On Reading Woolf Again
After 26 Years

–for Chrissy Mason, with fondness

Over Thai, bright eyed, Chrissy confessed
she once wrote out every sentence
Virginia Woolf ever penned.
Novels. Short stories, essays too.
The way the nuns would read
fine literature aloud and pause
as pupils scratched down word
for word in perfect penmanship.
The nuns were, I was, laying down the track,
she said, for what a sentence could do.
And now, as I re-read Orlando’s thoughts,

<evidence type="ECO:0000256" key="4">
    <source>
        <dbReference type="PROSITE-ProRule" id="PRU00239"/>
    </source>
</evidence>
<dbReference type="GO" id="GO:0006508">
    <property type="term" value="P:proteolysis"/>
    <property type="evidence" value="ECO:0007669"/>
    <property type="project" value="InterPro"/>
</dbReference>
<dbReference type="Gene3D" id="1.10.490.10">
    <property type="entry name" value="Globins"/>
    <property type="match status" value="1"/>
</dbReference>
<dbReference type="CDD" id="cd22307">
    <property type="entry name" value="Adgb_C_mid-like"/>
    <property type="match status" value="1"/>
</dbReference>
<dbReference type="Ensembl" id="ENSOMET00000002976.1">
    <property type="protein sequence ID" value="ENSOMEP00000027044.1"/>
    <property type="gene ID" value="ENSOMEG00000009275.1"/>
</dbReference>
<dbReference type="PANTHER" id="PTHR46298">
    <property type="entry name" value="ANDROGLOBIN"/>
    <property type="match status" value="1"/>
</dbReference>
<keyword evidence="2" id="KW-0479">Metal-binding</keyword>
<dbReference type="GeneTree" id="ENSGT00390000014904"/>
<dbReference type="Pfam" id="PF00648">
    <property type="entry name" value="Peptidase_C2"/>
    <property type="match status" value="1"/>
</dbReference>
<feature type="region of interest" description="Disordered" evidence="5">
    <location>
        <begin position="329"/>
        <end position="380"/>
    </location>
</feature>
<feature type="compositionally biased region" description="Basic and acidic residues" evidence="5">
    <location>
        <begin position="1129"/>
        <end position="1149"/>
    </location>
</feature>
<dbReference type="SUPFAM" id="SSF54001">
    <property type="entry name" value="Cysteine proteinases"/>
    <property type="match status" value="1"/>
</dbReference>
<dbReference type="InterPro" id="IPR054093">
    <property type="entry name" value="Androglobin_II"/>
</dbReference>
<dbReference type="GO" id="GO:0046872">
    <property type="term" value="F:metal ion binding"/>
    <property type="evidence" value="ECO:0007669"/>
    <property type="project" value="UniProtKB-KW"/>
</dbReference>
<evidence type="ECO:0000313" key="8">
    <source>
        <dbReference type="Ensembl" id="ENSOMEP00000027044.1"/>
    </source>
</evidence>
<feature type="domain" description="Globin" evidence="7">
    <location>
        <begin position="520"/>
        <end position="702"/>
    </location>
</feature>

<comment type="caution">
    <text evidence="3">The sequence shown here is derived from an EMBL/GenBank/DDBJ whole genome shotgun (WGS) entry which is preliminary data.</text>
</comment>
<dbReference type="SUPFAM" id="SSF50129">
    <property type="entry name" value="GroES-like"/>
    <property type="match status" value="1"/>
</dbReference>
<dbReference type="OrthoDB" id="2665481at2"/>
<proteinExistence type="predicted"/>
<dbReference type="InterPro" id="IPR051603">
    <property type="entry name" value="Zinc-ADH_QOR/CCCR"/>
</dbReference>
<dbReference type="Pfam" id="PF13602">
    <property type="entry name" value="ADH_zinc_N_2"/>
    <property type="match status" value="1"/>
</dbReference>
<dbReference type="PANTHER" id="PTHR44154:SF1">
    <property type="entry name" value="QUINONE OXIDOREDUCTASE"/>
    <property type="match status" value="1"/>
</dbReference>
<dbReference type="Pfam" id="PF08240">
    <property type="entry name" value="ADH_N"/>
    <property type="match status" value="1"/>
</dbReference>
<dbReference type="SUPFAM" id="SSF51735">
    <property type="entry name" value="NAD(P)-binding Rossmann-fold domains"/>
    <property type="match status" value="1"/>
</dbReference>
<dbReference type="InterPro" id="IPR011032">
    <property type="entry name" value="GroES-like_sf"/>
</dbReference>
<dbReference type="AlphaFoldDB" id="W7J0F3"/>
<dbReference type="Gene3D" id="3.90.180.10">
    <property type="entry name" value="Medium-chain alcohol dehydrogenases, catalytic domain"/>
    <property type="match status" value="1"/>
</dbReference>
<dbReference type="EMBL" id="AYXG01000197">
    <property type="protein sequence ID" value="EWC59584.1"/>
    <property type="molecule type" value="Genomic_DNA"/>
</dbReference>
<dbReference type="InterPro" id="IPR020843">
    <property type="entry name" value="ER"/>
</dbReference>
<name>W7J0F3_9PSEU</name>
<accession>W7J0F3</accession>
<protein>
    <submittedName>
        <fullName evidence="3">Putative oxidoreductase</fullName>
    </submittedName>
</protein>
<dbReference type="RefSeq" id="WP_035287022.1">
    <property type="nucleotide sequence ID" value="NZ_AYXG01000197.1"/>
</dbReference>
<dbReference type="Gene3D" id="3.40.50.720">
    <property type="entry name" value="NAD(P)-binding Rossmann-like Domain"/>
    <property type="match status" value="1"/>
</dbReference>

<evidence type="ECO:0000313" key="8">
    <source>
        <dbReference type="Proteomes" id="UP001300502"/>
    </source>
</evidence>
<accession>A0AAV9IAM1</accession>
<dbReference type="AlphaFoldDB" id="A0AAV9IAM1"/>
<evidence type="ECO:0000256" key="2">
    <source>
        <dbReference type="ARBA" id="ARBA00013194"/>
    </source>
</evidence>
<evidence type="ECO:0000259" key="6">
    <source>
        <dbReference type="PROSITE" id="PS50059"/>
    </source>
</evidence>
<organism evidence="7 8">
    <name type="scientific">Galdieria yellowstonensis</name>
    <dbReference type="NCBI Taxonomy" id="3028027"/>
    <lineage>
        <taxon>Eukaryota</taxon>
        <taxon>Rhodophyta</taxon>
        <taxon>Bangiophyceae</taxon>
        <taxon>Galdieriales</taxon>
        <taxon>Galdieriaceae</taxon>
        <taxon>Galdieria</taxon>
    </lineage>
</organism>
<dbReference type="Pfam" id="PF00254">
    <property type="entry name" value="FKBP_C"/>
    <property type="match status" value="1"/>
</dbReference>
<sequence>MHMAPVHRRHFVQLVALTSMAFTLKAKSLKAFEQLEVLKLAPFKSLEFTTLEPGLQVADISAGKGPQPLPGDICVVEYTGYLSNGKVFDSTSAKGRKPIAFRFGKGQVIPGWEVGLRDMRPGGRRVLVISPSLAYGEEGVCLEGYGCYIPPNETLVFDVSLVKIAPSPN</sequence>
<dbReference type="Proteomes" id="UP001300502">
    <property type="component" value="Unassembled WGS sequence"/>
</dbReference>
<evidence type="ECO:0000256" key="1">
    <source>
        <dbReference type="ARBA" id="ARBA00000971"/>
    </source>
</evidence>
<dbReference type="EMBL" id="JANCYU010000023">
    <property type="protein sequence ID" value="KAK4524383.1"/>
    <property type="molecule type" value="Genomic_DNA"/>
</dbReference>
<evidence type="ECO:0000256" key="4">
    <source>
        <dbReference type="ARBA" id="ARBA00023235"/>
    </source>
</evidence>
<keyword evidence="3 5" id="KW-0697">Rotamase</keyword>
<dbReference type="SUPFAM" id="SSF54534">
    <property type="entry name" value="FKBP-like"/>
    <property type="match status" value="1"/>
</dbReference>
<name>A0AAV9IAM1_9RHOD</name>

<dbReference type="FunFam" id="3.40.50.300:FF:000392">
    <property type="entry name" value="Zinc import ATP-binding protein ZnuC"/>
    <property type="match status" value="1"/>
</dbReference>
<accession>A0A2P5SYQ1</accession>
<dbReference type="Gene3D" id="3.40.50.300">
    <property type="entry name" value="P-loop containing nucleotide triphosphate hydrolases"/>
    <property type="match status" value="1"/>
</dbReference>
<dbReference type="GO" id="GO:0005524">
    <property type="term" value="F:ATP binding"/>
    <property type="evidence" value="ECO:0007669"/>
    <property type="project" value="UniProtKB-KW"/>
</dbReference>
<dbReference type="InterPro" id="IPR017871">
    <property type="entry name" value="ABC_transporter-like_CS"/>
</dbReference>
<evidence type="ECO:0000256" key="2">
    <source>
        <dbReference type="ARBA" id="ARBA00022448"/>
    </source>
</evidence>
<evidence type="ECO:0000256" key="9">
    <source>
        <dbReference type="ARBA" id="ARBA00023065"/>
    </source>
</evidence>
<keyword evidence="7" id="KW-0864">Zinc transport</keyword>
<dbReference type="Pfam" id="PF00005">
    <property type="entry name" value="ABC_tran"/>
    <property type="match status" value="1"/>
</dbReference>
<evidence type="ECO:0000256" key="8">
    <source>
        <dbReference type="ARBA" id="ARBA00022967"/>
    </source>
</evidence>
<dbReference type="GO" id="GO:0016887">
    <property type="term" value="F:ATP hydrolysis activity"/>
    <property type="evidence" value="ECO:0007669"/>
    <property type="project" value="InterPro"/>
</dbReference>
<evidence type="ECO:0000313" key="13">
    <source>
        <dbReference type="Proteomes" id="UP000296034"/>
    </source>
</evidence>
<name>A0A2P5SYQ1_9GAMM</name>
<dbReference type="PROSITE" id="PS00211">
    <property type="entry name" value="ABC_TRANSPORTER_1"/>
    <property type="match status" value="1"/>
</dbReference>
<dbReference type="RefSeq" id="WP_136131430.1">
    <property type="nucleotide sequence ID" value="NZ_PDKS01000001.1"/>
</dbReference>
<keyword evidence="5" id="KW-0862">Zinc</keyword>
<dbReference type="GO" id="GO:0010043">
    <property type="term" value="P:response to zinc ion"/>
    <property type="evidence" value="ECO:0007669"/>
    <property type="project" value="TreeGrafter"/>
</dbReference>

Clarissa’s— gasp at her shilling tossed
into the Serpentine, her never-Septimus
(Clarissa’s double; Woolf’s triple, and mine)—
and think them, I am also thinking Chrissy’s,
perhaps, marveling at Virginia’s odd clauses,
generous commas, semicolon hitches; hooking
coach cars; occupied by well-heeled, awkward
friends; freight cars bursting delphinium;
shadow cargo; centuries of ice coupled
with foiled men waking up as women;
everything pulling on everything else
behind the locomotive of her mind;
riding a rail that will never arrive,
or always; in Vita’s arms; in one of several
lakes; in my hands; yours. Call it luck
to rattle under the warping weight of her,
all of us, every place: her station.


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